Muybridge, Eadweard


American, b. Great Britain, 1830–1904


During the late 1860s and 1870s, Eadweard Muybridge was regarded as one of the leading photographers of the American Western landscape. Based in San Francisco, Muybridge made spectacular large-format albumen photographs and stereographs of Yosemite Valley, Alaska, the California mining country, and the Modoc War. At the same time, however, he conducted bold experiments with time-lapse photography and full-circuit photographic panoramas. Beginning in 1872, Muybridge worked to devise camera shutters that would freeze motion on a single plate, and to secure sequential photographs of animals in movement. Muybridge's principal purpose in compiling this encyclopedia of poses was to provide detailed models for painters and sculptors showing animals and humans, naked and clothed, engaged in a wide range of activities. While he determined to isolate or freeze the succession of movements, the most spectacular outcome of Muybridge's studies was to make sequential still images appear to move, paving the way for the development of motion pictures. Taking his ambitious project to the University of Pennsylvania in 1884, Muybridge expanded his studies of human and animal movements, ultimately producing over 100,000 sequential photographs. Many of these were published in Muybridge's massive 11-volume portfolio Animal Locomotion, from which these photogravure plates are drawn.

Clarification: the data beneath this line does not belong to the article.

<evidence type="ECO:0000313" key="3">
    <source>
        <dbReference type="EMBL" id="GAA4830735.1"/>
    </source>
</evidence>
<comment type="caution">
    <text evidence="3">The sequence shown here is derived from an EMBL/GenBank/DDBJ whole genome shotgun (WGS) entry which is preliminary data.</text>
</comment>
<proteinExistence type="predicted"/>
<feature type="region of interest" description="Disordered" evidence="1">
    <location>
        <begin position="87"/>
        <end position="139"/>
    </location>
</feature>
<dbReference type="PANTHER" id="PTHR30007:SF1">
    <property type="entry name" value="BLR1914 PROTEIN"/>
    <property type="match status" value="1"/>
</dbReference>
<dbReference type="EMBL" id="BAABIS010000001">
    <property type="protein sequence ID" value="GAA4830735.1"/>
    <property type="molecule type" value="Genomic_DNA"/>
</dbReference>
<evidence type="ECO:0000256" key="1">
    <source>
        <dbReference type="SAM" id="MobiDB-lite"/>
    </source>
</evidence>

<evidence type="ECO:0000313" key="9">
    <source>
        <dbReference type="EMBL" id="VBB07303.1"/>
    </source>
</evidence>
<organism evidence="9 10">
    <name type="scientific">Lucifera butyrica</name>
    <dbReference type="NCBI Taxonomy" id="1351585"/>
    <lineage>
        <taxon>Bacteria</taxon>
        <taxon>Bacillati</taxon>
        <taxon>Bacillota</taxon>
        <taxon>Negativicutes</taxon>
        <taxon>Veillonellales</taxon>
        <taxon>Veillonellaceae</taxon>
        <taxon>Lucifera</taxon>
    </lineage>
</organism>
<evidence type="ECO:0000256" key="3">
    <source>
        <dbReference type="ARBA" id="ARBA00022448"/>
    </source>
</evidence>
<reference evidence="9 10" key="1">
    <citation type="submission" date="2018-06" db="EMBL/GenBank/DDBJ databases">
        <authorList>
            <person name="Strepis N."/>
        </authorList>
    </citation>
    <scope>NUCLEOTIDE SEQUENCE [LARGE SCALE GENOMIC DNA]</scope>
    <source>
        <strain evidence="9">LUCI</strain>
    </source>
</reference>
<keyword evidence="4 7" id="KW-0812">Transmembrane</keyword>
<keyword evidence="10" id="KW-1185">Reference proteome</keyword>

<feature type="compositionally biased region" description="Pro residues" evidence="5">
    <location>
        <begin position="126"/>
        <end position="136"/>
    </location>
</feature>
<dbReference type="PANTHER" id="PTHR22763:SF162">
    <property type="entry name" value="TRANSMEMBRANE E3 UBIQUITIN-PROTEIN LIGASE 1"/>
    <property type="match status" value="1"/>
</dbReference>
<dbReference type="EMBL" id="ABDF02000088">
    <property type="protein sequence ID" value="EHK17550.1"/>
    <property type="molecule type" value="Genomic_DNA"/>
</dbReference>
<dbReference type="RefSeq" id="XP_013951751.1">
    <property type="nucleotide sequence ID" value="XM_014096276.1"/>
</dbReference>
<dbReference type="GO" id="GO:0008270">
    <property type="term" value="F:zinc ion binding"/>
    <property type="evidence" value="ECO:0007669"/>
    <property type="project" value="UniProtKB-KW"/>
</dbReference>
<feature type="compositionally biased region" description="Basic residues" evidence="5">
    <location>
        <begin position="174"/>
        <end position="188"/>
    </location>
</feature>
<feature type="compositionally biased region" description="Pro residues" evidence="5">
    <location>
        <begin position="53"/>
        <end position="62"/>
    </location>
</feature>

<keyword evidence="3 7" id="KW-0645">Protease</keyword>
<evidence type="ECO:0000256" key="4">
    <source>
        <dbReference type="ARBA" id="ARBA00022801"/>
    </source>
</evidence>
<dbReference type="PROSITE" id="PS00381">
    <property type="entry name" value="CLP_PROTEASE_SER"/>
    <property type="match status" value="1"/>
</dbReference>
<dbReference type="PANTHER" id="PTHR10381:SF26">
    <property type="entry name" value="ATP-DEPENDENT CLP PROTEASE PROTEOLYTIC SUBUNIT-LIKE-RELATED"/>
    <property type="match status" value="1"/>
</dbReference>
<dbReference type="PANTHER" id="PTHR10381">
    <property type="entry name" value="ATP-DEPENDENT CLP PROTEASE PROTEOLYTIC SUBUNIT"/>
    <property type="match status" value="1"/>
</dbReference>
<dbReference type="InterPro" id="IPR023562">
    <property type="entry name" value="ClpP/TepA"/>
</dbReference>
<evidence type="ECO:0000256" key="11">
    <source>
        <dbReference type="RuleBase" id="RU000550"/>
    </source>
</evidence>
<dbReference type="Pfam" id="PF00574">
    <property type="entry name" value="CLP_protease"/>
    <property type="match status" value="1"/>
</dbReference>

Artworks by Muybridge, Eadweard

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